“Shall not God avenge his own elect, tho they cry day and night unto him?” (Luke 18:7.) Here our Lord himself testifies respecting this elect class. He gave a parable of an unjust judge, who, tho careless respecting the doing of justice to a poor widow, nevertheless was so careful of his own convenience that he would give her justice, lest by her continual coming she would annoy him. And our Lord’s inquiry is, if an unjust judge would thus render justice from a selfish motive, could we expect less from the all-wise, all-loving and all-just Heavenly Father? Verily, God shall avenge the cause of his elect, altho he has permitted them to be maligned, slandered, misrepresented, for over eighteen centuries; the time will come when he will give them justice, when he will exalt them; and when those who have wilfully and maliciously injured them shall certainly be punished—in the great time of retribution in which every such evil deed of mankind shall be rendered a recompense, and every good deed receive its reward—in the Millennial day.
“He shall send forth his angels [messengers] and shall gather together his elect from the four winds of heaven.” (Matt. 24:31.) Here our Lord not only testifies to the fact that there is an elect class, but he assures us that he himself will gather this elect class in due time; in the end of this age when he is ready to establish his Kingdom, in which, as the overcomers, the elect of God, they will be joint heirs and sharers, as in the present life they have been sharers in the sufferings of Christ.—Rom. 8:17; 2 Tim. 2:12; Matt. 13:43.
For the elect’s sake those days shall be shortened.” (Matt. 24:22.) Our Lord here refers to the great time of trouble with which this age shall end, “the day of vengeance,” the time of retribution, the day of avenging his elect; and he assures us that the trouble then coming upon the world, and which will largely, we see, be brought about by the world’s own course, would, if not interrupted by the Kingdom and its intervention with power from on high, mean the utter obliteration of the race at the hand of its own selfishness. But for the elect’s sake those days should be shortened, and the time of trouble will not be permitted to run the length which otherwise it would run. As at first, “He shall speak to them in his wrath and vex them in his sore displeasure,” so afterward he shall not permit their utter destruction: his Kingdom will stay the trouble, for “He shall speak peace to the heathen [peoples];” he shall say unto them, “Be still and know that I am God; I will be exalted among the nations; I will be exalted in the earth.”—Psa. 46:10.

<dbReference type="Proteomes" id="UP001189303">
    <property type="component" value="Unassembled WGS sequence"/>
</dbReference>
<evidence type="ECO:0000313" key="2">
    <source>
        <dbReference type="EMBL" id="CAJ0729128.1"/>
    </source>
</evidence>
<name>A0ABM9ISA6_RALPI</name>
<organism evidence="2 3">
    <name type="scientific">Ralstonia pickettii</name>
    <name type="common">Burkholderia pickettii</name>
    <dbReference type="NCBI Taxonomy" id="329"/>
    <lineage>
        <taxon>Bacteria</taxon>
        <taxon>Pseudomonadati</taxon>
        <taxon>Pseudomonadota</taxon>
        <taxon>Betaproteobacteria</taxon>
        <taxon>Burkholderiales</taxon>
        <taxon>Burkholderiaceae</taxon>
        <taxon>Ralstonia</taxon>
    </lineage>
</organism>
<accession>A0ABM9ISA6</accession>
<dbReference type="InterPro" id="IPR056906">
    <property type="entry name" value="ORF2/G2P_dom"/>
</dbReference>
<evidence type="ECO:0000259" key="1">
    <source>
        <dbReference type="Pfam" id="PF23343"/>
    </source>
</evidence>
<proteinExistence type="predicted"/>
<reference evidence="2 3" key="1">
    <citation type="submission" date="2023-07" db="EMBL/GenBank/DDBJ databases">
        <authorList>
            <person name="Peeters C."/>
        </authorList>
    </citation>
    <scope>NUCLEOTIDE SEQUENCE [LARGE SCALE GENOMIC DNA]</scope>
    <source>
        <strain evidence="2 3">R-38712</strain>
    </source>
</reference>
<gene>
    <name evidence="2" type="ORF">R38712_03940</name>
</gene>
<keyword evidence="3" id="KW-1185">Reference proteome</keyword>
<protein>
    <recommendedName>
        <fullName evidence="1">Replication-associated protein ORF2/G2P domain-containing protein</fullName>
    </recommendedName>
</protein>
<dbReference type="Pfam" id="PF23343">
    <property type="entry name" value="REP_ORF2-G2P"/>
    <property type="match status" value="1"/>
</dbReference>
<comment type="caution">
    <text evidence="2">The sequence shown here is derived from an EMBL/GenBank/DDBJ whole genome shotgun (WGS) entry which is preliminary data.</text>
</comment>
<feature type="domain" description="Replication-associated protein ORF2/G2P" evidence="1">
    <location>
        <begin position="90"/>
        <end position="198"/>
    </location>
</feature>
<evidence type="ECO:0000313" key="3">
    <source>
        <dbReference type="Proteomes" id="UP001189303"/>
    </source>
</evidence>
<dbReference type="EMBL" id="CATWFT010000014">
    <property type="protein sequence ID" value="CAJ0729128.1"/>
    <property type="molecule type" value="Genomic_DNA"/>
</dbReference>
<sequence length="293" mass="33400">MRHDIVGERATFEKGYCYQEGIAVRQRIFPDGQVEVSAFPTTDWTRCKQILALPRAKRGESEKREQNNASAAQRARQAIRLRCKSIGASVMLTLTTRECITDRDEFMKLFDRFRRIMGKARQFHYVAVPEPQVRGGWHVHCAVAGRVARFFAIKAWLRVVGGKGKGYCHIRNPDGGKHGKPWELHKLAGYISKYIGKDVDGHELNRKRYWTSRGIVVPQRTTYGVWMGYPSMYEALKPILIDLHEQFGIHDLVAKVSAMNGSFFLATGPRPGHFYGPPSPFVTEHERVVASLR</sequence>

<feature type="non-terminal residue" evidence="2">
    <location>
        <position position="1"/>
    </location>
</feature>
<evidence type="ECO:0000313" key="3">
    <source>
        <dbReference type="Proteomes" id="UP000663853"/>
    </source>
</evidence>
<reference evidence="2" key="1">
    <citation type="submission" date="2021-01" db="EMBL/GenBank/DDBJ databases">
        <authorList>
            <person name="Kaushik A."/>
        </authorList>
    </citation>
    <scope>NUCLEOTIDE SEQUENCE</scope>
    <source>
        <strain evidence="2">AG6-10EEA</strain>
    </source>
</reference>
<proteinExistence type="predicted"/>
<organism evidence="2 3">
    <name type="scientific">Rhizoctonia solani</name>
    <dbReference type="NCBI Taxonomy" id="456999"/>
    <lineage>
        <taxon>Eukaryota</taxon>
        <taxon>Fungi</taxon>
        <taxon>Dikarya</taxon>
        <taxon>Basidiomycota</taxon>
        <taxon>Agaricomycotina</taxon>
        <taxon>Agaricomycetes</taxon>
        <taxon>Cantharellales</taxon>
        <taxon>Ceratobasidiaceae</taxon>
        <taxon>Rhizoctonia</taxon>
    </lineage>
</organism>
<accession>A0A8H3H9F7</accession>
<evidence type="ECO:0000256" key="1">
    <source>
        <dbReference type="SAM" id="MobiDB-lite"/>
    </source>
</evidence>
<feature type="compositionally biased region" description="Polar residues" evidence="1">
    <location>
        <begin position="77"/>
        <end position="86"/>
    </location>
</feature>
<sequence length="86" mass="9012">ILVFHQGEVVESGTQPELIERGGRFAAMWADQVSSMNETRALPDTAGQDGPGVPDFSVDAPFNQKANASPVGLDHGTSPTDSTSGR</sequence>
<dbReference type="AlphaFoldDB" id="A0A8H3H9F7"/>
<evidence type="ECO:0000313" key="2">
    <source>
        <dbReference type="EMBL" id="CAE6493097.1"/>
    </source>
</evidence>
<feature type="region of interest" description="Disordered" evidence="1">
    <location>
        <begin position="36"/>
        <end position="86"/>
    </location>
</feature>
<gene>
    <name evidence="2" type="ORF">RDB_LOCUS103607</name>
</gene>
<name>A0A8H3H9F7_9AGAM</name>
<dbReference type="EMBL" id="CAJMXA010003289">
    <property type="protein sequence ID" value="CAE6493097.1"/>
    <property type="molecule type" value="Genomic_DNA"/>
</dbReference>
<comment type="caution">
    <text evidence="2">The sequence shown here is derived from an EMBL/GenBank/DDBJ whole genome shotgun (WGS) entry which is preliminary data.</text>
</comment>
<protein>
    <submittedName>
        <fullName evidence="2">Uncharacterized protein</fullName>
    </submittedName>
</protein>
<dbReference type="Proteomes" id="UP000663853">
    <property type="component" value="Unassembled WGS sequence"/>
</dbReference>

“Who shall lay anything to the charge of God’s elect?” (Rom. 8:33.) The Apostle is here pointing out that altho this called class accepted of God to be his elect, and to run with patience the race set before them, and make their calling and election sure, have weaknesses of the flesh, in the overcoming of which they, as new creatures, are not always wholly successful, nevertheless, God looks upon the heart, and their judgment is not according to the flesh, but according to the spirit, the will. Lest such should fear failure after all, he points out that in the great heavenly court there would be none to condemn them;—because God the Judge who once condemned us in Adam has himself justified us in Christ,—accepting on behalf of the Adamic sin and the resultant weaknesses the sacrifice of Christ. And then he points out that Satan, our Adversary, will have no hearing before the heavenly Court, and that there will be none to appear against us, and that on the contrary our Lord and Master, who redeemed us with his precious blood, will be our Advocate. Who then could lay anything to the charge of God’s elect?—those whom God has justified, whom God has called, whom God has accepted, and who, according to the divine arrangement, make their calling and election sure. Who would they be who could find fault with these whom God accepts on his own terms? Surely none! “Yea, we are more than conquerors, through him who loved us and bought us with his own precious blood!”
“Elect, according to the foreknowledge of God the Father … through sanctification of the spirit unto obedience and sprinkling of the blood of Jesus Christ.” (1 Pet. 1:2.) The Apostle here marks out the terms of our election; none can remain in this elect company, nor make his calling and election sure, without
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being under the sprinkling of the blood—justification through faith in the great sacrifice; nor can any attain it without sanctification, a setting apart to God; and such a sanctification as will lead to obedience to God—to the full submission of his will to the will of the Father in heaven. Such must be the character of those who will be of the elect, and this class of which we are seeking to become members was predetermined, foreordained by God; it was not a new thing, but the carrying out of the original divine purpose, in which also our Lord Jesus shared. This the same Apostle shows (1 Pet. 2:4-6), declaring that our Lord Jesus himself was the elect of God, and that we who are now being chosen from amongst men to be “members of the body of Christ,” members of the elect class, are chosen in him, chosen as members of his body, and as such must be conformed to the likeness of his character. He says: “To whom coming, as unto a living stone, disallowed indeed of men, but chosen [elect] of God and precious, ye also, as lively stones, are built up, a spiritual house, an holy priesthood, to offer up sacrifices* acceptable to God by Jesus Christ.”